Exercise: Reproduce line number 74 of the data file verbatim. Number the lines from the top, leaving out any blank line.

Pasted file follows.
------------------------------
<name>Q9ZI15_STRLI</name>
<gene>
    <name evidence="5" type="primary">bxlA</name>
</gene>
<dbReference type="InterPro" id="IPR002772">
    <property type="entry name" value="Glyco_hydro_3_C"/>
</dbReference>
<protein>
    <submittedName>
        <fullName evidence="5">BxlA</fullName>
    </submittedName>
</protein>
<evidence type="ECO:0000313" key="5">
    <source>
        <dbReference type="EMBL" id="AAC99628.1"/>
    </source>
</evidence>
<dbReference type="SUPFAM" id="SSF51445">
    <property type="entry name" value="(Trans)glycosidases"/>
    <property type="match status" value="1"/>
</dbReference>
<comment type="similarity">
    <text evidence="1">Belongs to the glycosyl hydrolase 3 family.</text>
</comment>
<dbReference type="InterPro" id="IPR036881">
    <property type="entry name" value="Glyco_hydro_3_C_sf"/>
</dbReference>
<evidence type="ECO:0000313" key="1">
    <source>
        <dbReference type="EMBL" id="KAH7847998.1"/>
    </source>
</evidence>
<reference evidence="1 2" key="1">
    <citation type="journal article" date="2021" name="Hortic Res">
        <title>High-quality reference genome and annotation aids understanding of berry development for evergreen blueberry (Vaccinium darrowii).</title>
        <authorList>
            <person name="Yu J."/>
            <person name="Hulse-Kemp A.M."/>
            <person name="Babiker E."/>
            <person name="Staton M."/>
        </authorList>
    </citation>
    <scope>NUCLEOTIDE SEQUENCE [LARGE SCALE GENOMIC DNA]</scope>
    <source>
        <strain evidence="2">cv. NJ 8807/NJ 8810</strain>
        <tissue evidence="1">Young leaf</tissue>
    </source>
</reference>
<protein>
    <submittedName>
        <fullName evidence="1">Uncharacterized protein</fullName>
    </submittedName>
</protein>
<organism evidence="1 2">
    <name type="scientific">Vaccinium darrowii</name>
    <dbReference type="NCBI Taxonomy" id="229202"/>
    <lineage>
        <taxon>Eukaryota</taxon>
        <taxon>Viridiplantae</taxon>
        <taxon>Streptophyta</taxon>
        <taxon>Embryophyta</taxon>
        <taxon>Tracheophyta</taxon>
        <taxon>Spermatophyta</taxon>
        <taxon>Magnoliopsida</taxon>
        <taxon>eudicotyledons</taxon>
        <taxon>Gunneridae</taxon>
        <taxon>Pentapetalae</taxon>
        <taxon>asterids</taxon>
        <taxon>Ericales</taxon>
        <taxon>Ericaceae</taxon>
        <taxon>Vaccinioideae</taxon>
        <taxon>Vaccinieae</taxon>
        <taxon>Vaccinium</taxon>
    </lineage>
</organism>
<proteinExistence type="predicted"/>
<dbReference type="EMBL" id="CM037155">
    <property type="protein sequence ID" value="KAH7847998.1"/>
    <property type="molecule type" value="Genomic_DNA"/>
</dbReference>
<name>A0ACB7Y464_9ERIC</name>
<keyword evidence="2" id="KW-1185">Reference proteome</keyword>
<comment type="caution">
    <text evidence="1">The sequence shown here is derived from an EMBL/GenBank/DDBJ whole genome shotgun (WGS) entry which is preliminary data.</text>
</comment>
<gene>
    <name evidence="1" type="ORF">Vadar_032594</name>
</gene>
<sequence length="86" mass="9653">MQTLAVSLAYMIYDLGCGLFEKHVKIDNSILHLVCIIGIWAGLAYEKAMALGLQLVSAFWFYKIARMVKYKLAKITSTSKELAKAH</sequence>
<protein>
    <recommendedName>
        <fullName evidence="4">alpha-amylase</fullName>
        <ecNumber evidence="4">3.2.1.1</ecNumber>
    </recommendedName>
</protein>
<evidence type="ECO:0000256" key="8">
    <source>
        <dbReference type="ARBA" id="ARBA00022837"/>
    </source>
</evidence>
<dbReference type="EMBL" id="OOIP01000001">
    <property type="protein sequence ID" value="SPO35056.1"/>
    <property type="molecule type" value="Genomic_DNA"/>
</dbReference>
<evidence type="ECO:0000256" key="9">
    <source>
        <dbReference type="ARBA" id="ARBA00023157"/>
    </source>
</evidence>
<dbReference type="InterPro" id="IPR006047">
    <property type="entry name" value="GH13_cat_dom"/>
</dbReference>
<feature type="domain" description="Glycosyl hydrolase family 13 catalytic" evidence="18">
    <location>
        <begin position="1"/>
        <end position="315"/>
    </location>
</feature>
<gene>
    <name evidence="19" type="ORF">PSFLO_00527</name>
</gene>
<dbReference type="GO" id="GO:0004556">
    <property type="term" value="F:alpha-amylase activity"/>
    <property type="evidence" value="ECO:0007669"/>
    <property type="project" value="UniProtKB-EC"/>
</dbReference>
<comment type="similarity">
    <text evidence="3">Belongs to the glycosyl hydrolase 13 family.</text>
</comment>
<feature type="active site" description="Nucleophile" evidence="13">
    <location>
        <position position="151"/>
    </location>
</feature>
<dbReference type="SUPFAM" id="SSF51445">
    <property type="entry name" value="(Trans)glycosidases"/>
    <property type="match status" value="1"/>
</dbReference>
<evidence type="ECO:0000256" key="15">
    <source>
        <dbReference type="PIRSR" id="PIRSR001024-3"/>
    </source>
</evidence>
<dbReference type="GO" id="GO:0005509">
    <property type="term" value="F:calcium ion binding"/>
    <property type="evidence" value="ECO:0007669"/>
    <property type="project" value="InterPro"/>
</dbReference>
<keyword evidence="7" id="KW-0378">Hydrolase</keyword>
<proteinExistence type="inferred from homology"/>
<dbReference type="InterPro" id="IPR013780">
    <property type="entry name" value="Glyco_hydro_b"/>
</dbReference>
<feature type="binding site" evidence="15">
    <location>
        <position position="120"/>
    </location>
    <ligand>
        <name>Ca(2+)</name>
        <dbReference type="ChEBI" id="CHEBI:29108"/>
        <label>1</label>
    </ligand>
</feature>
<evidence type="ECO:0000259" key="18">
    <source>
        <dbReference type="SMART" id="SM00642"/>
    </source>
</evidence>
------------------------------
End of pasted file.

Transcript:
    </lineage>